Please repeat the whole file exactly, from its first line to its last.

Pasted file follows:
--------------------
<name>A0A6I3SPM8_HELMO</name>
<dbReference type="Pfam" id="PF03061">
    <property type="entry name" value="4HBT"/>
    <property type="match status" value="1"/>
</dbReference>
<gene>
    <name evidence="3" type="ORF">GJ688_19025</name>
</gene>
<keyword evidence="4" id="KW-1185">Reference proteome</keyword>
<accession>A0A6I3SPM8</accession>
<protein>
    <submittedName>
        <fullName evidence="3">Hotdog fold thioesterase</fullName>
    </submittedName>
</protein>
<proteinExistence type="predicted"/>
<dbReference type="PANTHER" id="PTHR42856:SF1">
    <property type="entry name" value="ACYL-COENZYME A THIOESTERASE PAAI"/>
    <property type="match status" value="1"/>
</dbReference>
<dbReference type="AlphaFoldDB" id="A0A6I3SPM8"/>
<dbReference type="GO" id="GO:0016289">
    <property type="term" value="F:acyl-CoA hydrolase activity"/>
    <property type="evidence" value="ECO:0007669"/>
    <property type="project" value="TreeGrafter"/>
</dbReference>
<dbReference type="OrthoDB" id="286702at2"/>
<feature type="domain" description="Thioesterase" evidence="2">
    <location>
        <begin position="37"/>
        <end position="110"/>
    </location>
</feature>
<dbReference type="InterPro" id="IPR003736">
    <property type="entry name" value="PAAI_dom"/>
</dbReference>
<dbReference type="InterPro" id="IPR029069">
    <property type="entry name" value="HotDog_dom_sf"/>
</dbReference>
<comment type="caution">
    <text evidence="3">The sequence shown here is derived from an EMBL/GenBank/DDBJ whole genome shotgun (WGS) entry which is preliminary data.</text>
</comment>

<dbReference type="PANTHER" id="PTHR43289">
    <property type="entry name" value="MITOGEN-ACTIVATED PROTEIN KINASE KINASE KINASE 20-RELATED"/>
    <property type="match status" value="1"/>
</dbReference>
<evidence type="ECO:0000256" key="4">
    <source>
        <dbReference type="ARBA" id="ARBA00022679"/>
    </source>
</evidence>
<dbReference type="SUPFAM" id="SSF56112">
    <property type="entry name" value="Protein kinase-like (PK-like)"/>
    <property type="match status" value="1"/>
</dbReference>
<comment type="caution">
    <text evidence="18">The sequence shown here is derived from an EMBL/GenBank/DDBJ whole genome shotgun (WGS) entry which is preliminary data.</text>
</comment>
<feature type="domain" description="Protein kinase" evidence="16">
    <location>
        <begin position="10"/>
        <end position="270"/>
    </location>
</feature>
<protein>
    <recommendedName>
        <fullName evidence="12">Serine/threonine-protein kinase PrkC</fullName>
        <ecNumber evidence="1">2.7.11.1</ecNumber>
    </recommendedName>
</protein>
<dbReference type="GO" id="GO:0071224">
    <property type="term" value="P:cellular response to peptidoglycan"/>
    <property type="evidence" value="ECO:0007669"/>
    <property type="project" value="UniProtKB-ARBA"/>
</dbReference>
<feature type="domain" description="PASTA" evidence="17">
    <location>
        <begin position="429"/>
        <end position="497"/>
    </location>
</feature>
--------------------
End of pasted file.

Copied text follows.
<name>A0A6I3SPM8_HELMO</name>
<dbReference type="Pfam" id="PF03061">
    <property type="entry name" value="4HBT"/>
    <property type="match status" value="1"/>
</dbReference>
<gene>
    <name evidence="3" type="ORF">GJ688_19025</name>
</gene>
<keyword evidence="4" id="KW-1185">Reference proteome</keyword>
<accession>A0A6I3SPM8</accession>
<protein>
    <submittedName>
        <fullName evidence="3">Hotdog fold thioesterase</fullName>
    </submittedName>
</protein>
<proteinExistence type="predicted"/>
<dbReference type="PANTHER" id="PTHR42856:SF1">
    <property type="entry name" value="ACYL-COENZYME A THIOESTERASE PAAI"/>
    <property type="match status" value="1"/>
</dbReference>
<dbReference type="AlphaFoldDB" id="A0A6I3SPM8"/>
<dbReference type="GO" id="GO:0016289">
    <property type="term" value="F:acyl-CoA hydrolase activity"/>
    <property type="evidence" value="ECO:0007669"/>
    <property type="project" value="TreeGrafter"/>
</dbReference>
<dbReference type="OrthoDB" id="286702at2"/>
<feature type="domain" description="Thioesterase" evidence="2">
    <location>
        <begin position="37"/>
        <end position="110"/>
    </location>
</feature>
<dbReference type="InterPro" id="IPR003736">
    <property type="entry name" value="PAAI_dom"/>
</dbReference>
<dbReference type="InterPro" id="IPR029069">
    <property type="entry name" value="HotDog_dom_sf"/>
</dbReference>
<comment type="caution">
    <text evidence="3">The sequence shown here is derived from an EMBL/GenBank/DDBJ whole genome shotgun (WGS) entry which is preliminary data.</text>
</comment>

<dbReference type="PANTHER" id="PTHR43289">
    <property type="entry name" value="MITOGEN-ACTIVATED PROTEIN KINASE KINASE KINASE 20-RELATED"/>
    <property type="match status" value="1"/>
</dbReference>
<evidence type="ECO:0000256" key="4">
    <source>
        <dbReference type="ARBA" id="ARBA00022679"/>
    </source>
</evidence>
<dbReference type="SUPFAM" id="SSF56112">
    <property type="entry name" value="Protein kinase-like (PK-like)"/>
    <property type="match status" value="1"/>
</dbReference>
<comment type="caution">
    <text evidence="18">The sequence shown here is derived from an EMBL/GenBank/DDBJ whole genome shotgun (WGS) entry which is preliminary data.</text>
</comment>
<feature type="domain" description="Protein kinase" evidence="16">
    <location>
        <begin position="10"/>
        <end position="270"/>
    </location>
</feature>
<protein>
    <recommendedName>
        <fullName evidence="12">Serine/threonine-protein kinase PrkC</fullName>
        <ecNumber evidence="1">2.7.11.1</ecNumber>
    </recommendedName>
</protein>
<dbReference type="GO" id="GO:0071224">
    <property type="term" value="P:cellular response to peptidoglycan"/>
    <property type="evidence" value="ECO:0007669"/>
    <property type="project" value="UniProtKB-ARBA"/>
</dbReference>
<feature type="domain" description="PASTA" evidence="17">
    <location>
        <begin position="429"/>
        <end position="497"/>
    </location>
</feature>